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  • Writer's pictureBrett Zalaski

Fans as Commodities: The Biggest Problem #SportsBiz is Creating During #COVID19

One of the major functions of a #sportsbiz sales rep to their team is as a marketing tool. Sure, it's awesome that they sell...but it's also the organizations way of humanizing the team to its fans AND marketing their ticket packages. There's immense value in well-trained, on-message sales reps that runs well past what they sell.

Over the years, I've heard the sports industry compare itself to the hotel industry, airplane industry, movie theater industry, and private plane industry...among many others. The problem with those comparisons is that it forgets that who it's squeezing with its end product decisions are people that have rooted for their teams for decades, have had their team logo tattooed to their leg, have traveled great distances to watch their team play, etc. Those other industries are commoditizing people because they've already made a decision to travel, or go to the movies, etc. We're commoditizing the lifeblood of our organization...and the reason we have jobs to begin with. Those relationships fans allow us to have with them should be cherished...not maximized.

Because when we focus on fans as commodities we do things as an industry like not reach out to them when the pandemic happened (no outbound sales), we cut headcount on the people who can be interacting with them (furloughing or letting go sales reps), and we make assumptions on how to keep our fans safe without asking them how we can keep them safe (I've seen very few back-to-play surveys).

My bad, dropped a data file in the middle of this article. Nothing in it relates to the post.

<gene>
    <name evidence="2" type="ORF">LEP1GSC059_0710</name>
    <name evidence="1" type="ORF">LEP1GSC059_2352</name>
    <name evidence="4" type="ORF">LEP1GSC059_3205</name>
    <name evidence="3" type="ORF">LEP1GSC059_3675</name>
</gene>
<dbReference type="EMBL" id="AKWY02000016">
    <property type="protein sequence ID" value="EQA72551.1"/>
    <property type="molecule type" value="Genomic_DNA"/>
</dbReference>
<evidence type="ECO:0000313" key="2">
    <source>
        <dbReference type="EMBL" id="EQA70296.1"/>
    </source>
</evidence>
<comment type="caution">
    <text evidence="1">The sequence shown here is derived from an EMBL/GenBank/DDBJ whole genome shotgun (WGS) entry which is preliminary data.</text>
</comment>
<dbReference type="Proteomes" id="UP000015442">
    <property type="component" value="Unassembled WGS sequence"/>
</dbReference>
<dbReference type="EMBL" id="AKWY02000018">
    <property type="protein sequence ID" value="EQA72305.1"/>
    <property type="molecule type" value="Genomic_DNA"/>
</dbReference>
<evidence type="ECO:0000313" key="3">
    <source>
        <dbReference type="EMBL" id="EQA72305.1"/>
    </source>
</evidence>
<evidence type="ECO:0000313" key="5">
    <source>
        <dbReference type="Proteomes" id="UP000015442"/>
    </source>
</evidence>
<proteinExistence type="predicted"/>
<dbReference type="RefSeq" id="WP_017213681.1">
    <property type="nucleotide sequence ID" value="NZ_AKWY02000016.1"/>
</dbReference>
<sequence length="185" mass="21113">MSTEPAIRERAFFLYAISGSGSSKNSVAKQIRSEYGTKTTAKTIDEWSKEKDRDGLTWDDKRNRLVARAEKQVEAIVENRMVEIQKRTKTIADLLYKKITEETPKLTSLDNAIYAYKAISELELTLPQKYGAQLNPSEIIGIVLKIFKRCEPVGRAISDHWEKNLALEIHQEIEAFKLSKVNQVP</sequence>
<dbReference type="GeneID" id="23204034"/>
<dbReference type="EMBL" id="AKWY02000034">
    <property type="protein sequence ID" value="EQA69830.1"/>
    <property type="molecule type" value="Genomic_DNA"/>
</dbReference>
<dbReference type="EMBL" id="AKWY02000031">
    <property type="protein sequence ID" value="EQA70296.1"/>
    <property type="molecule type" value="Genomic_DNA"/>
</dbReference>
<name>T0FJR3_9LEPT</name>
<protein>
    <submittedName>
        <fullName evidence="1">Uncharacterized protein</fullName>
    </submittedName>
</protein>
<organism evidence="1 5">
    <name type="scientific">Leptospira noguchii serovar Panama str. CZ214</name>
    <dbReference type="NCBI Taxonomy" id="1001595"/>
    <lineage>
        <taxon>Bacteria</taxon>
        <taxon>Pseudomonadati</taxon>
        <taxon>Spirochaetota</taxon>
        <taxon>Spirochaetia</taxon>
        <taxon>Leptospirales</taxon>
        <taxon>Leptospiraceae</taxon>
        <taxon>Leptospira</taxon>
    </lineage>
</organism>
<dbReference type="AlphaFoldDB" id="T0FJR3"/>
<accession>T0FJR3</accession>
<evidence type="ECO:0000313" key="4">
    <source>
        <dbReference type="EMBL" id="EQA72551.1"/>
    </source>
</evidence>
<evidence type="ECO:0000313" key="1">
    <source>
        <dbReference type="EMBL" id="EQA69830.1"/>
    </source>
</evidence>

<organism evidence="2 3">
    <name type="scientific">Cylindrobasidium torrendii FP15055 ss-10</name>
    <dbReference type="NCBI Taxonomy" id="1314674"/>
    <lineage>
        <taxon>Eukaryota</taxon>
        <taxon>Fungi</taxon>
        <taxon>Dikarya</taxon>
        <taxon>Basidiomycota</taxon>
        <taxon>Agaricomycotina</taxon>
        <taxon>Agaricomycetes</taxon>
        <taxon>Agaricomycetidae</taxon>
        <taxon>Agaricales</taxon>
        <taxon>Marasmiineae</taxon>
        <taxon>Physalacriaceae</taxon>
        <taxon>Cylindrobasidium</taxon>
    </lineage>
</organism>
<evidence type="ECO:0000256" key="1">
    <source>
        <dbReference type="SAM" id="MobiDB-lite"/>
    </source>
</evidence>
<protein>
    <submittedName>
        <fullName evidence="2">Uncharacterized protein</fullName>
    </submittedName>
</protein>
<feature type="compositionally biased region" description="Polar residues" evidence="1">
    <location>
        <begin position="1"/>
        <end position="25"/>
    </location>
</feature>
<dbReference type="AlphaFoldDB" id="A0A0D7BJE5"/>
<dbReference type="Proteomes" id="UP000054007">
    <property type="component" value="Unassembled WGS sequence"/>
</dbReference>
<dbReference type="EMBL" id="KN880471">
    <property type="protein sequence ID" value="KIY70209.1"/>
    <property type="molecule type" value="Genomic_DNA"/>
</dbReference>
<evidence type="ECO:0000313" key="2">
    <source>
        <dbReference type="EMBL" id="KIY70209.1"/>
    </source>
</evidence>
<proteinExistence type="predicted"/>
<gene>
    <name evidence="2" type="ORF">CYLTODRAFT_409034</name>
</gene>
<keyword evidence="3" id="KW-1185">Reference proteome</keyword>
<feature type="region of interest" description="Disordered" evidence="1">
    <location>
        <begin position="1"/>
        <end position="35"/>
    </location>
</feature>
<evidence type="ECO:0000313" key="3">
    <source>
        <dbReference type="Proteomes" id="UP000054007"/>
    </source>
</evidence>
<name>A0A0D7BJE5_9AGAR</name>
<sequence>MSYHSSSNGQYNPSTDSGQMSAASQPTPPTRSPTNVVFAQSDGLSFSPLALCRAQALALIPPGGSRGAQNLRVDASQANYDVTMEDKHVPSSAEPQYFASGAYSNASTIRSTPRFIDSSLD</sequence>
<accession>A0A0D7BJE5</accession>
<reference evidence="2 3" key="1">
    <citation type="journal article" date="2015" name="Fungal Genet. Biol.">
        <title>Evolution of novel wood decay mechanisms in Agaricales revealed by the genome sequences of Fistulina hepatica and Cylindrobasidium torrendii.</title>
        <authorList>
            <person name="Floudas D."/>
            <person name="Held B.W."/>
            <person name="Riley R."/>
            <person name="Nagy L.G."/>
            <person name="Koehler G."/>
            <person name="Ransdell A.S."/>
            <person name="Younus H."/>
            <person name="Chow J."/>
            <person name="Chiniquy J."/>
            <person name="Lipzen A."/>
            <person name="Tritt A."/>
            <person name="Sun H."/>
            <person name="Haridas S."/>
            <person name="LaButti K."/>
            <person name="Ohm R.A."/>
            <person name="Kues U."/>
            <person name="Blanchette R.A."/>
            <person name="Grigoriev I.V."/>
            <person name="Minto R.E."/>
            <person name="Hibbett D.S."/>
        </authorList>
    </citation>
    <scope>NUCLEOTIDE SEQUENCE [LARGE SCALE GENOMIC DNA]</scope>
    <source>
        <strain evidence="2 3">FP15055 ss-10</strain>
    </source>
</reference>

As shitty as it is that we can't play games or truly sell tickets, it's worse in a lot of ways for our fans. And assuming they'll come racing back whenever we play again, throwing themselves into tight places with 30,000 other fans, when we haven't been consistently communicating with them couldn't possibly make us more inside the #sportsbiz bubble.

We need to be calling our fans. We need to be offering innovative ticket packages to make them comfortable spending money now. We need reps to do that. We need to be devising back-to-play strategies with fan safety at the forefront of all of our decisions...not their money.

For a long time we've assumed fan avidity. If we lose a fan through escalating ticket prices or poorly trained reps we shrug and we don't care. 'There's always another one,' we say to ourselves. This cavalier attitude is coming home to roost in some leagues...and it's not too far around the corner for others...especially if we fuck up our handling of selling and connecting during #COVID19.

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